When homeless people come to Altamonte Chapel, the congregation welcomes them to worship and offers the help it can: a meal, a ride, maybe some new clothes.
But the small church doesn’t have the resources to get them off the streets permanently. That’s why it joined the new Community Resource Network, a nonprofit that seeks to harness the collective power of the Central Florida religious community to aid homeless families.
“As an individual congregation, we’re limited,” Melhorn said. “We’re well-intentioned and good-hearted, but we are not experts by any stretch of the imagination.”
The driving force behind Community Resource Network is the Rev. Joel Hunter, who preached his last sermon earlier this month as senior pastor at Northland, A Church Distributed. After 32 years, Hunter, 69, stepped down from the megachurch headquartered in Longwood to devote his time to a long-held passion: helping the homeless.
“I always had a heart for those who were marginalized and left out,” Hunter said in an interview at his new office at Z88.3 Christian radio station in Altamonte Springs.
Hunter, founder and board chairman of Community Resource Network, and CEO Dawn Haynes, a former sales and marketing director for the Walt Disney Co. and British Airways, have been meeting with churches, synagogues, temples and other community members to spread the word.
“There are a lot of resources out there, and they individually excel in certain areas and fall behind in others,” said Imam Muhammad Musri, president of the Islamic Society of Central Florida and a member of the network. “We are so fragmented that each of us doesn’t know what the other is doing.”
The network started as a nonprofit arm of Northland in 2007 but was spun off in July into a separate charity. It got a boost from Orlando attorney John Morgan, a prospective gubernatorial candidate who, with his wife, Ultima — now a board member — donated $1 million because they believe in Hunter and his mission.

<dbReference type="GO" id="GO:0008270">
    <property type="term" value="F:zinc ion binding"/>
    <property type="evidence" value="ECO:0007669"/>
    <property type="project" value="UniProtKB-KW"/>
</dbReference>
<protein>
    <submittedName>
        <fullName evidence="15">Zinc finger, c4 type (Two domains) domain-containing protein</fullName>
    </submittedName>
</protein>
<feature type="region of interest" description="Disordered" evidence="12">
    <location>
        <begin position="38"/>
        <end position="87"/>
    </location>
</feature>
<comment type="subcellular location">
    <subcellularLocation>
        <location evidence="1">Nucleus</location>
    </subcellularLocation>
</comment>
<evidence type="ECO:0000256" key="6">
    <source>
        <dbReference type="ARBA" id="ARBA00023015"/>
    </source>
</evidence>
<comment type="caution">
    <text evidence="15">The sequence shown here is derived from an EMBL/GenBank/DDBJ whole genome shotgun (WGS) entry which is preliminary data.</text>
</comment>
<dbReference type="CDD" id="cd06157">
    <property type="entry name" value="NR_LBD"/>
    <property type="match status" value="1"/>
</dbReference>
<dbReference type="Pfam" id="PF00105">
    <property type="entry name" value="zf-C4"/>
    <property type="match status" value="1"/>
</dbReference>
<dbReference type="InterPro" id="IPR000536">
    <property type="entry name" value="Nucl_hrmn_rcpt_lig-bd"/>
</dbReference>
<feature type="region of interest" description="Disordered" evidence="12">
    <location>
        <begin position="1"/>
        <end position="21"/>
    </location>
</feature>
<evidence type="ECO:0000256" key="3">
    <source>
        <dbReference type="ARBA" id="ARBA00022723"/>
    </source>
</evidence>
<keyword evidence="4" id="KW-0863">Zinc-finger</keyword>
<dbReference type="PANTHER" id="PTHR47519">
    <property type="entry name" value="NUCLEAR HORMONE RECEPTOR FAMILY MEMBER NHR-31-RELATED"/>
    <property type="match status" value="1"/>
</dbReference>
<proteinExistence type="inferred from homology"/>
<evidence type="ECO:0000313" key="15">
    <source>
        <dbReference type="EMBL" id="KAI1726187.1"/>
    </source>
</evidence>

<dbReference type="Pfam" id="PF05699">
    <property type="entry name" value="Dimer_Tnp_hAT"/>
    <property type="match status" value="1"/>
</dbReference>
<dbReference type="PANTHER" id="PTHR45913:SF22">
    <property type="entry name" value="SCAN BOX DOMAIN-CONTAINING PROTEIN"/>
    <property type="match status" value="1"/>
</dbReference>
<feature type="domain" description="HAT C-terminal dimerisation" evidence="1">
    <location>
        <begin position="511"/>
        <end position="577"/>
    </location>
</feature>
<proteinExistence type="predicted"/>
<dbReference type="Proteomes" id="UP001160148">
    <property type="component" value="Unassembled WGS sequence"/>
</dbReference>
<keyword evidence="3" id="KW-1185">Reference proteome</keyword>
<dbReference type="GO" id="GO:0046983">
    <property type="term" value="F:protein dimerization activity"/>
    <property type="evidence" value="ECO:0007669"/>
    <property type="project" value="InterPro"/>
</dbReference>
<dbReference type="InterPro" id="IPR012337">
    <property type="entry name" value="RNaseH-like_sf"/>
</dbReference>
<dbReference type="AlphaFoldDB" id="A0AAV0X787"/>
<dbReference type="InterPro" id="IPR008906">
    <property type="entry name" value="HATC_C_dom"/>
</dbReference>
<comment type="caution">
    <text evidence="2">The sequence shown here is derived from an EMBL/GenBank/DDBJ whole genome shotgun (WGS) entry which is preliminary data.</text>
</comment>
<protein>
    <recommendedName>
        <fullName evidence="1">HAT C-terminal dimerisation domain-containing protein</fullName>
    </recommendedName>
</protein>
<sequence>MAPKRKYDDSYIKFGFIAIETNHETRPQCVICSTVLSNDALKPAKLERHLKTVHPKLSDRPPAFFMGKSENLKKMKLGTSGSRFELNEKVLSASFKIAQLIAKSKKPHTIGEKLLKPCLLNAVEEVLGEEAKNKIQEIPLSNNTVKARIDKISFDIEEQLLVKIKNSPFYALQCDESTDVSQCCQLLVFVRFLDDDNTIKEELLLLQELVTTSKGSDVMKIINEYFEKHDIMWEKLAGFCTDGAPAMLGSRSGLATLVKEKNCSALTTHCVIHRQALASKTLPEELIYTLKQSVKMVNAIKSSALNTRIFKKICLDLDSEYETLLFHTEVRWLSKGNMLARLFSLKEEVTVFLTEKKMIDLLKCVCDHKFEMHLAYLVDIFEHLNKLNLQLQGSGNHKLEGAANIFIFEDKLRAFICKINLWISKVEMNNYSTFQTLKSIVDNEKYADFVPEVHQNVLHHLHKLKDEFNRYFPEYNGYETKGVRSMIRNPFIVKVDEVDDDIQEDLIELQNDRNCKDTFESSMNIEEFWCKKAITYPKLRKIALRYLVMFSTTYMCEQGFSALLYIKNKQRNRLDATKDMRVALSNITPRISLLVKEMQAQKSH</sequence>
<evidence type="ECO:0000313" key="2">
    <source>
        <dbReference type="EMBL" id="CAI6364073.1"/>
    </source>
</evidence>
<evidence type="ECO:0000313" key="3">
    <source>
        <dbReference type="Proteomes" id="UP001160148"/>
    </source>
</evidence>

Hunter’s experience and contacts in the faith, business and social communities will continue to grow the network and identify gaps in services, board treasurer Freddie Clayton said.
“One thing I’m confident about is that the government cannot solve the homeless problem,” said Clayton, president of Union Rescue Mission in Orlando.
Hunter, who was a spiritual adviser to former President Barack Obama, gained national prominence when he spoke at the 2008 Democratic National Convention. His office is decorated with art and photos, including a picture of himself with Obama in the Oval Office, a pencil drawing of Mother Teresa, sheet music to “The Lord’s Prayer” and a 19th-century cross made of railroad ties.
The Ohio native is well-known locally for his outreach to the LGBT community after the 2016 mass shooting at Pulse nightclub in Orlando and the forums Northland hosted during his tenure on topics including capital punishment, gun violence, sex trafficking and homeless children. He continues to preach as a guest pastor at churches and retirement homes.
One of the tools the network uses is a database of resources to help the needy, whether money to pay an electric bill, a ride to a job interview, employment training, budgeting tips, affordable housing or a baby sitter during work hours. Created with a gift from Jim Seneff, founder and executive chairman of CNL Financial Group, the database can put volunteers and churches in touch with nonprofits, religious organizations and government agencies that need assistance.
It also can help churches find out who genuinely needs a leg up and who is simply going from congregation to congregation seeking a handout, said Carmem Carmo, leader of the grace ministry at First Baptist Orlando. The network plans to focus on families who, with some support, can break the cycle of homelessness.
“We want people who want to change their life for the sake of their families or … themselves,” said Hunter, who also is board chairman of the Central Florida Commission on Homelessness.
Community Resource Network intends to train volunteers to provide continued encouragement as the families work toward self-sufficiency, getting to know them in a way that overburdened caseworkers usually cannot.
His wife of 45 years, Becky, is by his side in the effort.
“The faith community is an untapped resource with the moral compunction to help,” Hunter said.
Source: Orlando Sentinel
Featured Image: AP Photo/File
Inset Image: Susan Jacobson / Orlando Sentinel